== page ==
8 Utopian Songs for Your Dystopian Unit

Utopian songsWhen I first started teaching dystopian literature about a dozen years ago, I actually had to define dystopia.  Not any more!  Kids love the stuff, and they already have a lot of experience. But I still think it’s great to teach because you can dig into some of the more nuanced ideas and even some aspects of literary style or sentence construction.

One thing I like to do is start with the idea of Utopia, since most Dystopias come about because a powerful group tries to create an ideal society for themselves.  Utopian songs are a nice way to start because they’re short and students usually enjoy listening to them. Many of these Utopian songs would work on their own, or you could also do a jigsaw or have groups listen to several and compare/contrast.

  1. What a Wonderful World by Louis Armstrong–A good song for talking about what we already like in our own world. 
  2. Peace Train by Cat Stevens–Good for introducing the recurring idea that a Utopia is somewhere else and we need to travel to find it. 
  3. Imagine by John Lennon–The classic, but makes for good controversial discussions.  Would the world be a better place without religion?  My students have always had a lot to say about this song.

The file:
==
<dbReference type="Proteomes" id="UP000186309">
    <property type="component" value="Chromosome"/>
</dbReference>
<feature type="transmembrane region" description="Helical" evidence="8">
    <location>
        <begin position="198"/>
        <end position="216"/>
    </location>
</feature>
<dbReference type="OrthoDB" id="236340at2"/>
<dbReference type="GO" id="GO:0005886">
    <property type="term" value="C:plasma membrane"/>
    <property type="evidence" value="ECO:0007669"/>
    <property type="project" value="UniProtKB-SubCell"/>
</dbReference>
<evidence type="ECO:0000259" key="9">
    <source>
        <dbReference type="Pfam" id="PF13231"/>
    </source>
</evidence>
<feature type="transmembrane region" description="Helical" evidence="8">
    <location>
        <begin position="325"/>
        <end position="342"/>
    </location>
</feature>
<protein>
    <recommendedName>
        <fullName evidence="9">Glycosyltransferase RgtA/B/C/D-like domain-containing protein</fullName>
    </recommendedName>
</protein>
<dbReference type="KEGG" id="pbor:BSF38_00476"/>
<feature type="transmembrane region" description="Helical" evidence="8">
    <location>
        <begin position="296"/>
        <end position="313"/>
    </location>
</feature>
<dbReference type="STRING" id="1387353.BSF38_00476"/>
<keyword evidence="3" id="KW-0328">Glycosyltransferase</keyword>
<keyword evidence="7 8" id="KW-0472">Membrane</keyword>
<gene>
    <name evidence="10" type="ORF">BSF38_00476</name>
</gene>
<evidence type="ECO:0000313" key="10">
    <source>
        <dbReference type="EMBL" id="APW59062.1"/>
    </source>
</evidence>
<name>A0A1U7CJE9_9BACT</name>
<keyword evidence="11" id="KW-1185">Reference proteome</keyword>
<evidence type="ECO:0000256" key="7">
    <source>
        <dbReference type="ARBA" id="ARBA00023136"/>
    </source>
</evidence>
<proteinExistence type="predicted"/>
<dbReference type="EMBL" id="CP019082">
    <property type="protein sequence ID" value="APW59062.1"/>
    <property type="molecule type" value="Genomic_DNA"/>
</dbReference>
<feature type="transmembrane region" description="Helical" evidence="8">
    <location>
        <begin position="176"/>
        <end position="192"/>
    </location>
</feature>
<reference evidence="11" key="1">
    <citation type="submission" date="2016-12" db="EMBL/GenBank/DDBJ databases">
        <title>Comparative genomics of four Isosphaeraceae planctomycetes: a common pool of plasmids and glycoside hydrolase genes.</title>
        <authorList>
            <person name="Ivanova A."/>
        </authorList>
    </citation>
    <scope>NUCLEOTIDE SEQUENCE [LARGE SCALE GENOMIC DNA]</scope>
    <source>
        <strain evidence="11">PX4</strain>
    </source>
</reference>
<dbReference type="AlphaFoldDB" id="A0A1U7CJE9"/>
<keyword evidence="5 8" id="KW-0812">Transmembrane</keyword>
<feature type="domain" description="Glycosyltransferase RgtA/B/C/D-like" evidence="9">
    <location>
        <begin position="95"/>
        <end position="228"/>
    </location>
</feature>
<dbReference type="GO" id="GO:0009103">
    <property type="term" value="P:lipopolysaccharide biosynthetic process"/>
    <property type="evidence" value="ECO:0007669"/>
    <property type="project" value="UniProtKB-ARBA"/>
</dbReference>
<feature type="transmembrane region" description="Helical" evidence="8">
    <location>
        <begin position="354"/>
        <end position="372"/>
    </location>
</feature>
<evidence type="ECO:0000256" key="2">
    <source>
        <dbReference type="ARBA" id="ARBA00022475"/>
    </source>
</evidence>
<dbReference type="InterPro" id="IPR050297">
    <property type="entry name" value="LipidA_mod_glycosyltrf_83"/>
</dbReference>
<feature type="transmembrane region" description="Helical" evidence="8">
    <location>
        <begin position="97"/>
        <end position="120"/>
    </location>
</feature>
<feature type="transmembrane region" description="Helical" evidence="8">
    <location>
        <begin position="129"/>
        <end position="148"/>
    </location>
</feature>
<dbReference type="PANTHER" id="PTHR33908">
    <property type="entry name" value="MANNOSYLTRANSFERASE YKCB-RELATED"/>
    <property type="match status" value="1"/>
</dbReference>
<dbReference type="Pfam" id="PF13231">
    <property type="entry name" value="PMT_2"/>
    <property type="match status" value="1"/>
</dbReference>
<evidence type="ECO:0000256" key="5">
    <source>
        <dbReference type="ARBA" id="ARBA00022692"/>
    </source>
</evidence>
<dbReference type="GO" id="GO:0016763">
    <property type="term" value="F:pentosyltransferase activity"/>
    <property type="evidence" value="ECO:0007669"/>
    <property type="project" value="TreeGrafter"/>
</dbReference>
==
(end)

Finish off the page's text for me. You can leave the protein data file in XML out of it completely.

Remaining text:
4. Big Rock Candy Mountain by Harry McClintock–My favorite Utopian song to teach.  Some kids will probably need historical background (this video works well).  Good for inference and point of view.  Clearly introduces the idea that one person’s Utopia might cause problems for others.  Warning: does have references to alcohol and theft.
  5. Promised Land by Joe Smooth–I bet your students will find this 30-year-old song is still quite relevant to things that are happening today. 
  6. Utopia by Hawkwind–A short song that gets at the problem of boredom and complacency in Utopias.  Very different musical style if your students aren’t so receptive to hippie songs.  Also a good opportunity to talk about the passive voice in action.  Many Utopian and Dystopian works use the passive without an agent and this song might be a good way to introduce that pattern. 
  7. Accidently Kelly Street by Frente!–Yes, that’s how the Australian group spells “accidentally.”  A good song for talking about attitude and making the most of the situation, especially the line “I know that my decisions change my life.” 
  8. (Nothing but) Flowers by The Talking Heads–So The Talking Heads are rarely straightforward, right?  And this ironic song is probably as much Dystopian as it is Utopian. But it is an accessible way of exploring how authors comment on our own world through the imagined worlds of Utopias and Dystopias.

Stay tuned to Next Time Teaching because Dystopian literature is one of my favorite things to teach and there’s lots more coming!

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